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Six construction workers presumed dead after Baltimore bridge collapse

DCR staff writer

Investigations and recovery work are continuing following the collapse of the The Francis Scott Key Bridge in Baltimore after it was struck by a container ship — sending vehicles into the water.

Six construction workers have died and two people have been rescued, authorities say.

President Biden has promised federal funds “to pay for the entire cost of reconstructing” the bridge, and said he would visit Baltimore “as soon as I can.”

According to a report by Associated Press, a construction worker with Brawner Builders said his missing co-workers were on a break when the bridge collapsed at about 1 a.m. Tuesday.

Brawner Builders Executive Vice President Jeffrey Pritzker confirmed they are presumed to have died given the water’s depth and the amount of time that has passed since the incident.

“This was so completely unforeseen,” Pritzker said. “We don’t know what else to say. We take such great pride in safety, and we have cones and signs and lights and barriers and flaggers. But we never foresaw that the bridge would collapse.”

One worker was hospitalized.

The company said a crew was filling potholes near the middle of the bridge at the time.

“This was so completely unforeseen,” the company CEO is quoted saying. “We don’t know what else to say. We take such great pride in safety, and we have cones and signs and lights and barriers and flaggers. But we never foresaw that the bridge would collapse.”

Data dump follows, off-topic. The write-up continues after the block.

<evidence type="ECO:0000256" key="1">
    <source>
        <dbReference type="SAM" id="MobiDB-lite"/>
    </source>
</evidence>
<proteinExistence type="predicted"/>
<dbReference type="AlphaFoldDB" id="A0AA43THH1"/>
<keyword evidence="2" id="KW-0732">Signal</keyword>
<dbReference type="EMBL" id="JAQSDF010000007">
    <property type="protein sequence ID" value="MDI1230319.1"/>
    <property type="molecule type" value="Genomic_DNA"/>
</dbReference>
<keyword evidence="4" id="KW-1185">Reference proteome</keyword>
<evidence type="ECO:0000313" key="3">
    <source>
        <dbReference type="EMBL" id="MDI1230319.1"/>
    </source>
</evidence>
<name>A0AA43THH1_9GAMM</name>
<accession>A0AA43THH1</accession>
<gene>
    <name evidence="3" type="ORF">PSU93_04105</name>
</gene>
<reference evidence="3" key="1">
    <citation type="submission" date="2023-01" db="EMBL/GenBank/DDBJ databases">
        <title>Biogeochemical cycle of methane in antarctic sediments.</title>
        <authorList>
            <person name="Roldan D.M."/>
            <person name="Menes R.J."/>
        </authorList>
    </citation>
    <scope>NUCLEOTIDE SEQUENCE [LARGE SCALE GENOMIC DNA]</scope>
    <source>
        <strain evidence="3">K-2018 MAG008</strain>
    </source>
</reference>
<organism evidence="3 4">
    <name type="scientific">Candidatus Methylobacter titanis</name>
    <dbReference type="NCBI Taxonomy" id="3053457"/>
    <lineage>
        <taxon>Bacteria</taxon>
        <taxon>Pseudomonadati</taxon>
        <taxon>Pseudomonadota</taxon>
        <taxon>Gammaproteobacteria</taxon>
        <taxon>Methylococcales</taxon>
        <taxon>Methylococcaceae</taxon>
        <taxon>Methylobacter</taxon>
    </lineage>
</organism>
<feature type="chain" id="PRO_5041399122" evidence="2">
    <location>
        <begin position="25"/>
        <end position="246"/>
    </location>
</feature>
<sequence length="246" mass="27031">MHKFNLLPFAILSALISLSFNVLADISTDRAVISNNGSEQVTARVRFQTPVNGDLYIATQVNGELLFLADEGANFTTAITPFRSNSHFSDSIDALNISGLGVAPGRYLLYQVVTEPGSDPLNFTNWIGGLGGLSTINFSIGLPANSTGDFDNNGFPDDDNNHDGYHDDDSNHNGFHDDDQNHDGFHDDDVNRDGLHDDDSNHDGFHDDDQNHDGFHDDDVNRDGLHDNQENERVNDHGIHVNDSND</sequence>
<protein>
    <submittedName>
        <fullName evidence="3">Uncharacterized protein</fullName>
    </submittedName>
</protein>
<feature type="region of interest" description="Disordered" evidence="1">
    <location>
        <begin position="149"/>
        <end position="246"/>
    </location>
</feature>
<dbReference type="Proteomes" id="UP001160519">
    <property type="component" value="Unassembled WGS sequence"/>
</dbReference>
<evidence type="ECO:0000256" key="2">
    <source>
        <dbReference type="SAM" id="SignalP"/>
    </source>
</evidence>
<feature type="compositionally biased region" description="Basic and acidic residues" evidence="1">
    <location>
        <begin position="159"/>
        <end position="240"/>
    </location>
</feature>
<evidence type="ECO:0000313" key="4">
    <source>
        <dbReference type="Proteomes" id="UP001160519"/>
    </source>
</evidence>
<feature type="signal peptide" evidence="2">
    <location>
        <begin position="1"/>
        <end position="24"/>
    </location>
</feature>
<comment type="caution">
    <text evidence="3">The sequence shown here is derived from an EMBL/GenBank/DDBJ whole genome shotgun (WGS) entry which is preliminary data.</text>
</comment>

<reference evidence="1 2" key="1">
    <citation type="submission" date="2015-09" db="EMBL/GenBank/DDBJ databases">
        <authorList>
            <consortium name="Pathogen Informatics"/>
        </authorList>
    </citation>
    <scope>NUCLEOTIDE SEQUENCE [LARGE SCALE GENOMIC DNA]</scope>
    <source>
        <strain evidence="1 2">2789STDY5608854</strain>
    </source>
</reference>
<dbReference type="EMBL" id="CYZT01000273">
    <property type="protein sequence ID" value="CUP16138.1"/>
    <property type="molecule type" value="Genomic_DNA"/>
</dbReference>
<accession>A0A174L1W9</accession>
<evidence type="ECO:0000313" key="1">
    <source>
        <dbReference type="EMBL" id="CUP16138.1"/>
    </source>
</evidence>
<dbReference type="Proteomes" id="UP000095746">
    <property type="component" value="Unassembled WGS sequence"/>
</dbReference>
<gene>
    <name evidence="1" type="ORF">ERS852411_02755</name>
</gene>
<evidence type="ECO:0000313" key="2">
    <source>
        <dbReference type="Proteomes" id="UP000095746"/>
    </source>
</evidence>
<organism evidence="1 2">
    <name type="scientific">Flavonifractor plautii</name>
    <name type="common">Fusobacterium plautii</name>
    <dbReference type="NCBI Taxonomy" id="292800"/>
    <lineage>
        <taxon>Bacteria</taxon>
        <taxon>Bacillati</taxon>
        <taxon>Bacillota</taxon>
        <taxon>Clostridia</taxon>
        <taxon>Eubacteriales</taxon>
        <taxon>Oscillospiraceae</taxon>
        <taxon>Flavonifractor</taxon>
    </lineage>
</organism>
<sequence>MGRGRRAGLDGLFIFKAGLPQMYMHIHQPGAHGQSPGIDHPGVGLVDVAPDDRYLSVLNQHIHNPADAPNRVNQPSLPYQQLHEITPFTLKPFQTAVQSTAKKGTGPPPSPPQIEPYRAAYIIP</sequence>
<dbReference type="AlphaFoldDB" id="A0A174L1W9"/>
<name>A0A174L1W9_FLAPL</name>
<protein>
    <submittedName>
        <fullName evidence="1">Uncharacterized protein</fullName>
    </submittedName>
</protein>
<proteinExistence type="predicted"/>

The Maryland Transportation Authority first responder radio traffic includes a dispatcher putting out a call saying a ship had lost its steering ability and asking officers to stop all traffic. It took officers less than two minutes to stop traffic on the bridge.

An officer radioed that he was going to drive onto the bridge to notify the construction crew once a second officer arrived. But seconds later, a frantic officer radioed that the bridge had collapsed.

Vice President Kamala Harris said the federal resources will be used to “assist with the search and rescue, to reopen the port, and to rebuild the bridge as quickly as possible. And of course, I know we all will stand and continue to stand with the people of Maryland,” Harris said.

The bridge carried an estimated 30,800 vehicles a day on average in 2019. According to the Maryland Transportation Authority, that translates to about 11.3 million vehicles a year across the bridge, which was built in the 1970s and was 1.6 miles long.

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